Friday, February 28, 2014

Review: Pokemon Dream Radar

Nintendo have revealed plans to dip their toes into the mobile market with interactive demo/advertisement apps for games on their first-party hardware. This might, to some, indicate the inevitable jump to mobile, but these people have obviously never played Pokemon Dream Radar, a $3 game Nintendo would never get away with in the mobile market. There are much better games for free, but this has the Pokemon brand, and Nintendo have only just ventured into the free-to-play market with Steel Diver: Sub Wars.

Take the Face Raiders 3DS bundled game and replace those floating heads with orbs. That's Pokemon Dream Radar. Players assume the role of a Pokemon researcher tasked with capturing monsters hidden behind pink clouds floating augmented-reality-like around the room. Most clouds break into orbs, the currency used to upgrade various aspects of the capture beam, as well as the number of clouds found during each venture, among other things. Quickly grabbing all of the orbs will start a chain, spawning another group of orbs with a subsequently shorter lifespan. Distinct flashing clouds will contain a Pokemon, represented by an even bigger orb, but judging by screenshots found online there is probably an upgrade that reveals their form, or maybe only the legendary monsters are fully represented. This orb will erratically dart around the room, requiring precision movement to stay on its tail, which is no easy task while simultaneously weakening it by mashing the A button. 

More often than not, capturing a Pokemon will cause it to drop an item and flee. These include things like berries, shards, revives, and EV-boosting nutrients. Potential Pokemon range from common creatures like Musharna and Sigiglyph to an array of legendaries  including the Thundurus/Landorus/Tornadus trio. Each legendary can be captured only once. All captured items and Pokemon can only be sent to Pokemon Black/White 2. Here it becomes apparent that Dream Radar isn't meant to be a standalone game, but a glorified DLC delivery system that arbitrarily controls how quickly the player can extract the content by limiting the rate at which clouds regenerate, though this can be bypassed by spending play coins. Black or White 2, there's absolutely no reason to drop 3 bucks on Dream Radar. That money would be better spend on any game on this list. However, given the amount of time it'll take to capture all of the legendary Pokemon, it might be wise to purchase this title long before either of the 5th generation sequels. Mechanically, it isn't a bad application by any stretch of the imagination, but there are also very few mechanics to scrutinize. For what it is, it's well-polished and the sense of progression, though completely arbitrary, might trick you, if only for a minute, into thinking you're having fun. Pokemon fans should go into knowing they'll have to grind for a while in order to get to the reward. Pokemon Dream Radar is simply a vehicle for Nintendo to sell us Pokemon without actually selling us Pokemon, and in that light is a valid application, but don't mistake it for a real game.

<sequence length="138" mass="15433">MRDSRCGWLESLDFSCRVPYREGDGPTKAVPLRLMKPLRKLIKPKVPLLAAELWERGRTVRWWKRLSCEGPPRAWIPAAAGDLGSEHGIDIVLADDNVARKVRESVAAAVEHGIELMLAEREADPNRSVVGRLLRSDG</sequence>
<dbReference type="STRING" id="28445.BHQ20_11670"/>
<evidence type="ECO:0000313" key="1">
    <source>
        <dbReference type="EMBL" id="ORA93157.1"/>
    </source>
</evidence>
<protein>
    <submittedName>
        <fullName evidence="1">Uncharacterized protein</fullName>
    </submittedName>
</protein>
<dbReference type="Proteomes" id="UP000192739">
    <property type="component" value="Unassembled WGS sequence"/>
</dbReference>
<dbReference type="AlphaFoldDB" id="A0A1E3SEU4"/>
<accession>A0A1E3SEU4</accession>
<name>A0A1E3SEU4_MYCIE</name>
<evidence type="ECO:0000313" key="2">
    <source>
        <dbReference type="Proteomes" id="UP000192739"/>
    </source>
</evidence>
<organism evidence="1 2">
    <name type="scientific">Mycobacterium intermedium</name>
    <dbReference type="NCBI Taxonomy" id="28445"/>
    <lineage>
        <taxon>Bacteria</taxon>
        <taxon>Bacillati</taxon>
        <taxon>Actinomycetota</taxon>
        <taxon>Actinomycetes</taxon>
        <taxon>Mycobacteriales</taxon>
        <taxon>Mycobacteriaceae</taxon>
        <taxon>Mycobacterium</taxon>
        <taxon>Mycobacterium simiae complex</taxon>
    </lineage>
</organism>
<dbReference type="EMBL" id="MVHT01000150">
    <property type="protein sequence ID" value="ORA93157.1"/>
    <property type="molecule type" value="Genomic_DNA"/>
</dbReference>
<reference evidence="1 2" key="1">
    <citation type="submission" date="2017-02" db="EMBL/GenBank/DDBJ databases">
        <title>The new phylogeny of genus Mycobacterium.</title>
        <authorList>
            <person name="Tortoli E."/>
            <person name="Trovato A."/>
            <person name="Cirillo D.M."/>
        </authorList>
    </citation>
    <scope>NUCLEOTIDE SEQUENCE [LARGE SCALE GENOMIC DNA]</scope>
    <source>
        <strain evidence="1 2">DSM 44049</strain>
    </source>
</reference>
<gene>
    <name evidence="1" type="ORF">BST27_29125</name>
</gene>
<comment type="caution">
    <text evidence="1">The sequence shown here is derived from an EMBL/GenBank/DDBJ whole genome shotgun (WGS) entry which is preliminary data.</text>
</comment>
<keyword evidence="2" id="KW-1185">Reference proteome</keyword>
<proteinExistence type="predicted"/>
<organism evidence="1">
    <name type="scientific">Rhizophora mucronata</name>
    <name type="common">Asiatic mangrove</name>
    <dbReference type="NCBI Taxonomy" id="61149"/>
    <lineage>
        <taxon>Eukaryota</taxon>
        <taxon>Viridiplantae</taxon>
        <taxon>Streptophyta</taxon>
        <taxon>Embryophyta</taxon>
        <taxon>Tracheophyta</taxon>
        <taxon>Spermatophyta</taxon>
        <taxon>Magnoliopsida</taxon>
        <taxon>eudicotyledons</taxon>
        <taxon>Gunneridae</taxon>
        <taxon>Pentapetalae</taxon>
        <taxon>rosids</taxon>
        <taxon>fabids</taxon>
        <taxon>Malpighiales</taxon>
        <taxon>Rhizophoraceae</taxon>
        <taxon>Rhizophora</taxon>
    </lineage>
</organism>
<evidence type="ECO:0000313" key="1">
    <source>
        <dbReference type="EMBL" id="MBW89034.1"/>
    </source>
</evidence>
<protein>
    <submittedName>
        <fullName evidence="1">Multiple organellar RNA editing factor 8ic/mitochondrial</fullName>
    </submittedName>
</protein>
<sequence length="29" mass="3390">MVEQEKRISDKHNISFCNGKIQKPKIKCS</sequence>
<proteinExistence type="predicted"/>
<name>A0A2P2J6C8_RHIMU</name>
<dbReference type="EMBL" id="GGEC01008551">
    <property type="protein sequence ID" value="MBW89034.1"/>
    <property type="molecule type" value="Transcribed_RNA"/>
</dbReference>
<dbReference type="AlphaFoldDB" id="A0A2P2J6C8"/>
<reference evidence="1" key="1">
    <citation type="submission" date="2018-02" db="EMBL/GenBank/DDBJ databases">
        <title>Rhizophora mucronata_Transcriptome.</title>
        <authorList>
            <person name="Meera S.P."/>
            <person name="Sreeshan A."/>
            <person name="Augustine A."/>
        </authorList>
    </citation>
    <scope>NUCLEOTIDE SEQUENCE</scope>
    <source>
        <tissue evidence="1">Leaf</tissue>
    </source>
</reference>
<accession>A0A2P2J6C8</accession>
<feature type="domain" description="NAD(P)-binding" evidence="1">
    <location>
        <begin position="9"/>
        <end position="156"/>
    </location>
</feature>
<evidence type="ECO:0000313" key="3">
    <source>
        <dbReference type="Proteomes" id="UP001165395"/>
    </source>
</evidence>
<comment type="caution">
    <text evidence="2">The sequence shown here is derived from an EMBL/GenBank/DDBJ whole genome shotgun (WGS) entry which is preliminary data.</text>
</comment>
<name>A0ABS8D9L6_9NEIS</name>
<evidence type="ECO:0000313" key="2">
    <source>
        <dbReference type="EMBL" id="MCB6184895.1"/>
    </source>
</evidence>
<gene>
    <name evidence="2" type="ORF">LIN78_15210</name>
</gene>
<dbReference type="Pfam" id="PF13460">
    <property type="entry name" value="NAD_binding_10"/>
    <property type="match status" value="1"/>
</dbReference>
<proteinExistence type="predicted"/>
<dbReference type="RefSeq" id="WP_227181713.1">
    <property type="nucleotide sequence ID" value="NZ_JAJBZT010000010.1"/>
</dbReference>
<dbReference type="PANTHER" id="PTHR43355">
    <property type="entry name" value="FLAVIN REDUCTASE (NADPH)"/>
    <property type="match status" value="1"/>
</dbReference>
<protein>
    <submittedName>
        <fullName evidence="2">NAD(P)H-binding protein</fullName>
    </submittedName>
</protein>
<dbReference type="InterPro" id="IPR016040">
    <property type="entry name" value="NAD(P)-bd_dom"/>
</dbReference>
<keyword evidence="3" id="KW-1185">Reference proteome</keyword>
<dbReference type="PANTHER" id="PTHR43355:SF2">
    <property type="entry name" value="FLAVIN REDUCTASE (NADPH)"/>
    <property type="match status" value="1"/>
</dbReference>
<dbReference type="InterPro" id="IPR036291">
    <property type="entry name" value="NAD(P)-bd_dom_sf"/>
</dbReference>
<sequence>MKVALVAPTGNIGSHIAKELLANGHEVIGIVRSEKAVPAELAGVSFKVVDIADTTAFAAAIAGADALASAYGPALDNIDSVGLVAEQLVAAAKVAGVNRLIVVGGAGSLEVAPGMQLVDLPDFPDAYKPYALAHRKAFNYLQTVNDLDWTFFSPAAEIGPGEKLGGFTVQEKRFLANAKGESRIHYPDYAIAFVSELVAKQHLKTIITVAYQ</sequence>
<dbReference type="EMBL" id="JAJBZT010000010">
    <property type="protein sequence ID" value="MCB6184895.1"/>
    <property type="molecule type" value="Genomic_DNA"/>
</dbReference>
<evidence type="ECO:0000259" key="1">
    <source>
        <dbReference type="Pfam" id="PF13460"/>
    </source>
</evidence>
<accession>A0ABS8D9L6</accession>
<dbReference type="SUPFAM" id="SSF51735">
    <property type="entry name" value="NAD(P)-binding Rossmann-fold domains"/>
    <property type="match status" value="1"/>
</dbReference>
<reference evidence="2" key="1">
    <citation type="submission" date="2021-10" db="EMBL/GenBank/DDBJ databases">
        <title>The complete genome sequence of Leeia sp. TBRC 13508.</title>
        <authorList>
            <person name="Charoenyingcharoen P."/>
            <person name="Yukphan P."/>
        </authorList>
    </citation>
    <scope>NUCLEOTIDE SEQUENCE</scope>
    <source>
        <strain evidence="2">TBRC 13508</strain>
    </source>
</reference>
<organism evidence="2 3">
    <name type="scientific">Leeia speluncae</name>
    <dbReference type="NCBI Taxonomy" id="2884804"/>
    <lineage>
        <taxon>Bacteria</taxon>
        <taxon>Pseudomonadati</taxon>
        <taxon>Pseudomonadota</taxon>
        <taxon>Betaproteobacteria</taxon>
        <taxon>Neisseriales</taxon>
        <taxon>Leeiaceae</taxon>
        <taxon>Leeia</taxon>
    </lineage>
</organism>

Released: 2012-10-07
Publisher: Nintendo
Developer: Nintendo


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